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Elm Journey - Avoiding HTML inputs

kspeakman profile image Kasey Speakman ・5 min read

I have started trying to think of ways to avoid using HTML inputs in my apps when using Elm. I wanted to share more about this and where I have gotten so far.

Why?

HTML inputs have their own independent state, separate from your own Elm Model. When these differ, you can observe some confusing and difficult-to-trace behavior.

The first examples of this that we ran into were radio buttons. If you give several radio buttons the same name, then the browser will treat them as one group and keep track of which one the user last selected. However, Elm is not aware of this unless you setup click events and appropriately update the model. This caused some initial confusion because it looks like everything works even though the model is not getting updated. A couple of us with Angular experience had trouble following what was happening because we were so used to two-way binding.

Another common example of the problem is text inputs where the user types very fast. This not a problem in most cases. But we ran into it with USB barcode scanners which enter numbers very quickly.

For example, if the user types "abc" very quickly, the "b" will get dropped. Here is why.

  1. User types "a", browser changes input value to "a"
  2. UserEntered "a" sent to Elm
  3. User types "b", browser changes input value to "ab"
  4. UserEntered "ab" sent to Elm
  5. Elm processes UserEntered "a", updates model, rerenders
  6. Elm changes the input value to "a" (replacing "ab")
  7. User types "c", browser changes input value to "ac"
  8. UserEntered "ac" sent to Elm
  9. "ab" will get processed, but will later be overwritten by "ac"
  10. To the user it looks like "b" got dropped.

Issues like these arise because HTML inputs have their own state which can be updated from many different places at once. In Elm apps, we would prefer to be the keeper of the state.

This is unfortunately not a solved problem for text inputs, as you will see below, but other types of inputs can be replaced with display-only HTML.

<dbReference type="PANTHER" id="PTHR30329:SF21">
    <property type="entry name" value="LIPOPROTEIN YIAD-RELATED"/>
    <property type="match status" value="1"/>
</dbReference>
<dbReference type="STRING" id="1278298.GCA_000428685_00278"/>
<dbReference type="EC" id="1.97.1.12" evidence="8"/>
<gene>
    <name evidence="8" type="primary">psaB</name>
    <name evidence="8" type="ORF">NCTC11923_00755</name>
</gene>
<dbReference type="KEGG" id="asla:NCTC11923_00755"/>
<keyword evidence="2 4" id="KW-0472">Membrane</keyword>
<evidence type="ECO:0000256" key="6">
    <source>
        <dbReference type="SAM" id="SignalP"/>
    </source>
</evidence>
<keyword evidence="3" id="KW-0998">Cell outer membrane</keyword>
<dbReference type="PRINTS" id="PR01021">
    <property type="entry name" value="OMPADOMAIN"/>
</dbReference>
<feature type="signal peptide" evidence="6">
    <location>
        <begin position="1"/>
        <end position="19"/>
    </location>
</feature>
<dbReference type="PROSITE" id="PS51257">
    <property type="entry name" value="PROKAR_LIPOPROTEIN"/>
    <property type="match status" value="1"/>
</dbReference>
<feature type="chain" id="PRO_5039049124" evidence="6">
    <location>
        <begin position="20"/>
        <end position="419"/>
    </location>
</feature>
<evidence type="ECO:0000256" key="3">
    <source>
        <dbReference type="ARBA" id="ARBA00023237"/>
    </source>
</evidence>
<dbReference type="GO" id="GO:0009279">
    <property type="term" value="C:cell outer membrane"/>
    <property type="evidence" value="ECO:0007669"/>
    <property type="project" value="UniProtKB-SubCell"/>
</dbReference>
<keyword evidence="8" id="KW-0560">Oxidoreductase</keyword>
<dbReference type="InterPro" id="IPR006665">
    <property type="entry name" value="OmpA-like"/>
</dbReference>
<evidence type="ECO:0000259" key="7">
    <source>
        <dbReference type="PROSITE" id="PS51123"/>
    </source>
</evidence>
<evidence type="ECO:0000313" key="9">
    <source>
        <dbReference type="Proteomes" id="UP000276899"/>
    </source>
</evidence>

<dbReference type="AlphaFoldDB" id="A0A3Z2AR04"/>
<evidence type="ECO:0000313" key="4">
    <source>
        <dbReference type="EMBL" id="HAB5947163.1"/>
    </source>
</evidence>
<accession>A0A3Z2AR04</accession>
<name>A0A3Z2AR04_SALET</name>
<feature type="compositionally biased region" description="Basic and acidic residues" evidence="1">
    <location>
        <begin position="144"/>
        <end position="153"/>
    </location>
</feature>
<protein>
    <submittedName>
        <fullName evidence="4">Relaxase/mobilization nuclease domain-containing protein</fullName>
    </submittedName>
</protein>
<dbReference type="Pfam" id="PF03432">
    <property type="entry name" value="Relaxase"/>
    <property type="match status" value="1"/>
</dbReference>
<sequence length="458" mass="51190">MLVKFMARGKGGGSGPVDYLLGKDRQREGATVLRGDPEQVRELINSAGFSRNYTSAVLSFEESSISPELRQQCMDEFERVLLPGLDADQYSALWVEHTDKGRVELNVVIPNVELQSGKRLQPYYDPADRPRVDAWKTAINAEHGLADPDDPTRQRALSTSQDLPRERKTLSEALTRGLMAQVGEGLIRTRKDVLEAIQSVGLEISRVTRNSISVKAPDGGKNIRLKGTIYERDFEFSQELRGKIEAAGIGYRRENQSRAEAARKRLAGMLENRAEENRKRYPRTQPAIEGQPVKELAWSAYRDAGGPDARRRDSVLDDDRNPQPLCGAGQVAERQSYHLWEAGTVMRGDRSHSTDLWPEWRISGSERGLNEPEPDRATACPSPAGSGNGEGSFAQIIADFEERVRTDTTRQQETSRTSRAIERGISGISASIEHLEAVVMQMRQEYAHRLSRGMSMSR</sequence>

Radio buttons and Checkboxes

Once you realize the problem you could continue to use these inputs... just don't set the name attribute (nor is value necessary). But for styling flexibility, I tend to prefer to replace these with display-only elements. For example, you can use an icon and text. Here is a checkbox replacement example using Semantic UI.

active toggle switch

div []
  [ i [ class "input-sized blue toggle on icon" ] []
  , b [ class "gap left" ] [ text " Active" ]
  ]

inactive toggle switch

div []
  [ i [ class "input-sized horizontally flipped grey toggle on icon" ] []
  , span [ class "gap left" ] [ text " Inactive" ]
  ]

I convert the model property to HTML pretty simply like this:

if something.isActive then
  activeToggle
else
  inactiveToggle

Semantic UI has an off toggle icon, but I did not want to use it because it was so deemphasized that it no longer looked like a control. So I used the on toggle flipped and turned grey.

The CSS classes in the above snippets are from Semantic UI. With the exception of a two extra styles I used for minor visual tweaks.

.gap.left { margin-left: 3px; }

/* same size as other inputs, i.e. on same line */
i.input-sized.icon, i.input-sized.icons { font-size: 2.7em; line-height: 1; vertical-align: middle }

Select

There are tons of different styled drop-down list replacements. Most UI styling kits (including Semantic, Bootstrap, and Zurb Foundations) have one. One of the reasons I love Semantic is because I can style all its states entirely with HTML classes (no JS), which meshes perfectly with Elm. However, one thing to bear in mind is performance. If you have the scenario where you need a lot of data in a drop-down or a lot of drop-downs on a page *, a javascript-rendered drop down is going to be significantly slower than a browser-rendered select.

* these are not great design choices, but sometimes needs must.

I generally hated styled drop-down list replacements in the past. But the reason then was because I was still depending on using the state directly from the HTML element. And these replacements had really hokey ways of keeping state which usually required extra code on my part. Whereas getting the state from native HTML elements "just worked". However since I only care about the display aspects when using Elm, a styled replacement is fine... provided it is robust enough.